And later, a new edition of COUNTDOWN‘s tally of innovative ways to telephone 911.  This time, fancy footwork. 

These stories ahead, first here are COUNTDOWN‘s “Top 3 Newsmakers” of this day:

No. 3: Jessica McClure, remember her?  Baby Jessica, stuck down in the well in Midland, Texas.  Better sit down.  Last Friday she graduated from high school.  High school!

No. 2:  Unidentified 54-year-old man from Lees Summit, Missouri, dropped his keys in the Long View Lake, decided to go after them.  Tying rope and 20-pound anchor around his waist, taking one end of a garden hose down with him as a breathing tube.  His first problem, the hose slipped out of his hand.  Believe it or not he is OK, but doctors report he is suffering from acute stupidity. 

No. 1:  Residents of the Villages Adult Community in Howell, New Jersey.  Veteran drivers have been seen as going at literally a snail‘s pace.  People think they know what the cause here is.  A new 15-mile-an-hour speed limit sign has been posted, but it has a big bolt in the center of the number 15, right between the one and five.  Police think the elderly drivers are trying to drive 1.5. 


OLBERMANN:  Their case, his conflicting accounts of where he was when his pregnant wife disappeared, his extramarital affair, the $10,000 and the new hair color he had on the day they arrested him. 

Our third story on the COUNTDOWN, it all started today, that which was once and which may yet again be the talk of the nation, the State of California vs. Scott Peterson, opening arguments today, nearly a year and a half since the disappearance of victims, Laci and Conner Peterson, more than a year since his arrest. 

Deputy district attorney Rick Distaso opened for the prosecution,

laying out the high points of what is obviously a circle case.  He

questioned Peterson‘s ability to tell the truth ever, noting that months

before his wife‘s disappearance, Peterson had told his mistress, Amber Frey

·         quote—“My wife‘s dead.”  Defense attorney Mark Geragos is expected to make his opening statement tomorrow. 

The defense claiming prosecutors intend to call as many as 500 witnesses.  The evidence in the case may total 40,000 pages, hundreds of photos, plus videotapes and one at least tantalizing audiotape, a message from Mrs. Peterson‘s cell phone voice mail.  It‘s part of an overview from the trial.  MSNBC‘s Dan Abrams reports that the message is one of the classic either/or, either evidence of exculpating ignorance or the most cold-blooded kind of alibi creation.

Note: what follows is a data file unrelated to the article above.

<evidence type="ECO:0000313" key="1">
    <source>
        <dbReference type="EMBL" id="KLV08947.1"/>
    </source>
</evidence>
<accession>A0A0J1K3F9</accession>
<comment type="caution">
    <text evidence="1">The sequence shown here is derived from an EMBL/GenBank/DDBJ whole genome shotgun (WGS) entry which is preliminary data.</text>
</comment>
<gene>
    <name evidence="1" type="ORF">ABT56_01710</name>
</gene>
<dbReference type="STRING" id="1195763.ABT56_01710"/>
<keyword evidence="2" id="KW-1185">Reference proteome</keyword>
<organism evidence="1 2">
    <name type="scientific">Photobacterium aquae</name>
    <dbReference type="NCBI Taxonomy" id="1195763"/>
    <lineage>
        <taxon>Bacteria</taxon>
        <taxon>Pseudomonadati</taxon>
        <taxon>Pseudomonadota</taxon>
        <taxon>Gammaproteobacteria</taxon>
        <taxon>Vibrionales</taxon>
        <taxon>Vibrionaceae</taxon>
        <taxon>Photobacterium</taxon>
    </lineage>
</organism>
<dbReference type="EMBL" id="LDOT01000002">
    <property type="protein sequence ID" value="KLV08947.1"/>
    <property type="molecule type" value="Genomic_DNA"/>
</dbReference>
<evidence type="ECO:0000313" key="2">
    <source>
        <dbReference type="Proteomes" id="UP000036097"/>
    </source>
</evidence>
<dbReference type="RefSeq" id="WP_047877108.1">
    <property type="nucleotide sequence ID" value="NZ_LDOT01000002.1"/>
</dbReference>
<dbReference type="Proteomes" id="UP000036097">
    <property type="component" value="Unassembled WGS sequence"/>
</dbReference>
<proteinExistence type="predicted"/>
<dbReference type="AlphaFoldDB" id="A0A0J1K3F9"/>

SCOTT PETERSON, DEFENDANT:  Hey, beautiful.  I just left you a message at home.  It‘s 2:15.  I‘m leaving Berkeley. 


DAN ABRAMS, NBC CHIEF LEGAL CORRESPONDENT (voice-over):  It‘s the last message Scott Peterson left on Laci on her cell phone the afternoon of December 24.  It‘s never been heard publicly until now. 


PETERSON:  I won‘t be able to get to Vella Farms to get the basket for Papa.  I was hoping you would get this message and go on out there.     


ABRAMS:  The question:  Did he leave that message as a possible alibi, knowing his wife was already dead, or was Peterson just returning from a fishing trip, expecting to see his wife at home? 


PETERSON:  I‘ll see you in a bit, sweetie.  Love you.  Bye. 


ABRAMS:  Prosecutors will likely argue Peterson killed Laci at their Modesto home and the next morning drove the body over 90 miles to Berkeley Marina, dumped it into the bay, possible with cement weights attached to her limbs, Laci‘s torso found only two miles from where Peterson said he went fishing, their baby boy a mile further down the beach. 

JIM BRAZELTON, DISTRICT ATTORNEY:  He puts himself at that location within a short distance of where the bodies were found.  That seems to be a fairly significant piece of evidence. 

ABRAMS:  Prosecutors will also present a hair consistent with Laci‘s found on pliers in Peterson‘s boat, a boat prosecutors say no one else even knew he owned, and records from tracking devices that showed he returned to the marina at least five times before Laci‘s body was found.  They say that helps prove he knew the body was there. 

The defense says the hair proves nothing and that Peterson only went to the marina after hearing that searchers were there.  And then there‘s his affair with massage therapist Amber Frey. 

AMBER FREY, MASSAGE THERAPIST:  Scott told me he was not married. 

ABRAMS:  Frey allowed authorities to tape hours of her conversations with Peterson.  In those calls, he admitted saying his wife was dead before Laci went missing.  But in the arrest warrant obtained exclusively by NBC News, Detective Craig Grogan writes that when Peterson was initially shown photos of the two of them together, Peterson said—quote—“Is that supposed to be me?”

But according to Grogan, that relationship may have only enhanced the real motive—quote—“Scott‘s failing business and financial situation, in addition to the emotional and financial pressure of becoming a parent, when he lacked any desires to have a child.  The expensive desires of his wife likely compounded the situation.”

PETERSON:  I had absolutely nothing to do with Laci‘s disappearance. 

ABRAMS:  The defense will likely argue that someone else abducted Laci from near their home, that the police may have lied, at the least ignored other leads, including a burglary across the street from the Peterson home.  Numerous witnesses reported seeing a suspicious brown van in the neighborhood that morning.